Jim Tedisco, the Republican candidate in this Tuesday's special election for Kirsten Gillibrand's old House seat, appears to be going positive with this new ad in the home stretch:
The ad has inspiring music, nice visuals, a message of change, and praise of the candidate -- and no mention of his opponent, Democrat Scott Murphy.
This comes right after several days of some pretty rough attack ads, some from Tedisco's campaign itself and some from the NRCC, plus Murphy and the DCCC. But in the final days of the campaign, a positive appeal can be a good thing -- first you poison the public against your opponent, and then you come in as the guy people can trust.
A new Research 2000 poll gives Chris Dodd a five-point lead, 45%-40% over former Rep. Rob Simmons -- a somewhat surprising result, given the current media coverage over the AIG bonuses, and Dodd's role in putting in the loophole that restricted executive pay but didn't make it retroactive.
A Quinnipiac poll from two weeks ago, before the bonuses ever became an issue, gave Simmons a one-point edge of 43%-42%. Granted, we are in apples-and-oranges territory when reviewing polls from different outfits, but one would have expected worse numbers for Dodd after the AIG story broke.
Of course, Dodd is helped by the fact that he's in a state that in recent years has voted Democratic for everything except the governorship (plus a recent Senate win by the Connecticut for Lieberman Party). So it's not a bad field for him to be playing on.
White House spokesman Robert Gibbs had some fun with the House Republicans' detail-free budget alternative during his on-camera briefing with reporters today:
QUESTION: ... House Republicans unveiled what they described today as their alternative to the president's budget. I wonder if anyone here has had a chance to brief you on that on -- if you're aware that it doesn't actually contain any numbers.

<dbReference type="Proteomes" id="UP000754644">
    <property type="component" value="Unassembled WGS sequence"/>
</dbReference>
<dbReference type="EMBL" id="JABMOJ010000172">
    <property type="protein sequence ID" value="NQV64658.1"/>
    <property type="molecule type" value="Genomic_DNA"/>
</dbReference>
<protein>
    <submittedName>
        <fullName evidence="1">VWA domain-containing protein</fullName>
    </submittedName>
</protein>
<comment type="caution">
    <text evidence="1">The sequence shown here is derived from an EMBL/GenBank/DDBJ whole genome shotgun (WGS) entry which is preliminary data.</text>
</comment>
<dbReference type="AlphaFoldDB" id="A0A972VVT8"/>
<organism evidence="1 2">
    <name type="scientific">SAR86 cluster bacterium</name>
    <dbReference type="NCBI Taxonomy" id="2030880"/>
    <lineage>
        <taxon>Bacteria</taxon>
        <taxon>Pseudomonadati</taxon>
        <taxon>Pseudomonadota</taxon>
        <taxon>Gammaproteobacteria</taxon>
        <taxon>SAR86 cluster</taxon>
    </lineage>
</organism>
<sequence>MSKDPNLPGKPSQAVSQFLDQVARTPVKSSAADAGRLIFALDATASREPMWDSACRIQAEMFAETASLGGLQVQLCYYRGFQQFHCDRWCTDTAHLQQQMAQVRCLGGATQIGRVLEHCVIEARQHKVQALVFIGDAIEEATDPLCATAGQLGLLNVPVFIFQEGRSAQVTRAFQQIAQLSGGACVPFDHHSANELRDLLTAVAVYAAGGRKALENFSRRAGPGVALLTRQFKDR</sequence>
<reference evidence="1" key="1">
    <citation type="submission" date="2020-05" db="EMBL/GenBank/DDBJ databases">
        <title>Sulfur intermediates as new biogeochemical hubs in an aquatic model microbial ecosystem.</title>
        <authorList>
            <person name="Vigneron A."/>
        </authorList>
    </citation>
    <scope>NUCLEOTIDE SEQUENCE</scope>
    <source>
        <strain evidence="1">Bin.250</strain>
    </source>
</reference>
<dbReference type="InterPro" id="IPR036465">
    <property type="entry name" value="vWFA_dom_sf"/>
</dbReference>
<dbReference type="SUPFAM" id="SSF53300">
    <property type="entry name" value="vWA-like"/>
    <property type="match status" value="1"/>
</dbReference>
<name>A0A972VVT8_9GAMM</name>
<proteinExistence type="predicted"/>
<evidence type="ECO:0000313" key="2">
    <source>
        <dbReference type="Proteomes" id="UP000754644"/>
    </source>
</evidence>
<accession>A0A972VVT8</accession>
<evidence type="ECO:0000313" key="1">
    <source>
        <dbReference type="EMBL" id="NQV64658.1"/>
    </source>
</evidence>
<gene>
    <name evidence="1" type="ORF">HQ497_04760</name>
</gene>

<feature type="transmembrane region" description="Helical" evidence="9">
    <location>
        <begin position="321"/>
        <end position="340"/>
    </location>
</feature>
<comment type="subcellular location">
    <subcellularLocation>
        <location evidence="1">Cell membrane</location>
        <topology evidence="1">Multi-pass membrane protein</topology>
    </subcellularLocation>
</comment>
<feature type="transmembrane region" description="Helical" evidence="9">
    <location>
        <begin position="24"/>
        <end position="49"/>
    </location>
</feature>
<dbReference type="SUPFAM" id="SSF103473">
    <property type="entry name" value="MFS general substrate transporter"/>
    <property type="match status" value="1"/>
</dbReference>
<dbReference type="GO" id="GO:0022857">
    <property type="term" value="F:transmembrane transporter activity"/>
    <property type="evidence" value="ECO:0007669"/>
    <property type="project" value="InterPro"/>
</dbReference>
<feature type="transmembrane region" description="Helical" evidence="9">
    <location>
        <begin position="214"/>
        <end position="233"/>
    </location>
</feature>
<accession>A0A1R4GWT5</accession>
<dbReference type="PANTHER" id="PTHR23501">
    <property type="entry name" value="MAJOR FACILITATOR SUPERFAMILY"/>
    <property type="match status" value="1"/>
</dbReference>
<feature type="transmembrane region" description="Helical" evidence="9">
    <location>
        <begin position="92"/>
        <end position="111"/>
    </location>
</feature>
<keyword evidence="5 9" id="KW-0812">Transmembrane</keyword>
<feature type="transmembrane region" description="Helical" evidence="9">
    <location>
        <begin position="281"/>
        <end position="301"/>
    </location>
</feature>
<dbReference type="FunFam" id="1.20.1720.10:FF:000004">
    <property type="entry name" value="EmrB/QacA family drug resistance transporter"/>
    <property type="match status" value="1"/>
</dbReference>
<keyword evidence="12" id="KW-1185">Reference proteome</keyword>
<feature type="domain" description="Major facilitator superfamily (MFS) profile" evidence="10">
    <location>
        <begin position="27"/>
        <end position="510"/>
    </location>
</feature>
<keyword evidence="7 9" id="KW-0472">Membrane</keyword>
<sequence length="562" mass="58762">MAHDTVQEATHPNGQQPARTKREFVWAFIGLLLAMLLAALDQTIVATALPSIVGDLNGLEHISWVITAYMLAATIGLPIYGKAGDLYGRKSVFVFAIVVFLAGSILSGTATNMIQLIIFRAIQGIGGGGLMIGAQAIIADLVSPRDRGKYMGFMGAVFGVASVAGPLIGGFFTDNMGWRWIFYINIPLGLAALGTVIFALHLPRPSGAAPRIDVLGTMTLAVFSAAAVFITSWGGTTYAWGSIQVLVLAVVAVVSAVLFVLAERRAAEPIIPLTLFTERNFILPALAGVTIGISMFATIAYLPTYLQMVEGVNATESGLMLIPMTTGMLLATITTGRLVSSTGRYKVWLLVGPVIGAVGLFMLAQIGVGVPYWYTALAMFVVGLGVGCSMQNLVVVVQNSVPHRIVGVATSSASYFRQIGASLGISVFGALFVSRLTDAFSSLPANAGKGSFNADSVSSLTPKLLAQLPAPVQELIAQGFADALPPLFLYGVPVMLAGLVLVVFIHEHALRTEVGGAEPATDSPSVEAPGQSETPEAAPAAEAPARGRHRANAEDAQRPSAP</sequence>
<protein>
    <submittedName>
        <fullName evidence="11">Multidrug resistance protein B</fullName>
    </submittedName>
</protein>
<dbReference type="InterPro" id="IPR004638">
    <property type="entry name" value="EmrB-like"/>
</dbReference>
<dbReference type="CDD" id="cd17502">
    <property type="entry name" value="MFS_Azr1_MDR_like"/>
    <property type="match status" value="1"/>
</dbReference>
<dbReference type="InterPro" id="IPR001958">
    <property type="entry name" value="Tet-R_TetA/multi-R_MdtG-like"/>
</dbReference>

GIBBS: I did -- I -- it took me several minutes to read it. (LAUGHTER) I will note that ... there's one more picture of a windmill than there is of a chart of numbers. There's -- just for your knowledge, there's exactly one picture of a windmill.
CNN reports that former McCain/Palin staffers are now very unhappy with Sarah Palin and her latest antic: Declaring at an Alaska GOP dinner last week that none of her staffers had been the sort of people she would want to pray with.
Palin told an anecdote of her final preparations before her debate with Joe Biden. Check out the 4:00 mark here:
"So I'm looking around for somebody to pray with, I just need maybe a little help, maybe a little extra," said Palin. "And the McCain campaign, love 'em, you know, they're a lot of people around me, but nobody I could find that I wanted to hold hands with and pray."
One anonymous staffer expressed his outrage to CNN. "It's about us people who were on the plane, who showed extreme loyalty to Palin, continually getting thrown under the bus or slapped in the face by her comments, whether she means it or not," the staffer said, adding that this is the kind of thing that would "cause you to question not only your loyalty but her judgment as a leader."
This whole thing might have gone unnoticed, but for one thing: The Alaska GOP has posted the entire speech on YouTube.
Uh-oh, Sen. Judd Gregg (R-NH) ... it looks like Majority Leader Harry Reid (D-NV) may just ignore your warning not to play "hide the reconciliation ball" during the upcoming congressional budget talks.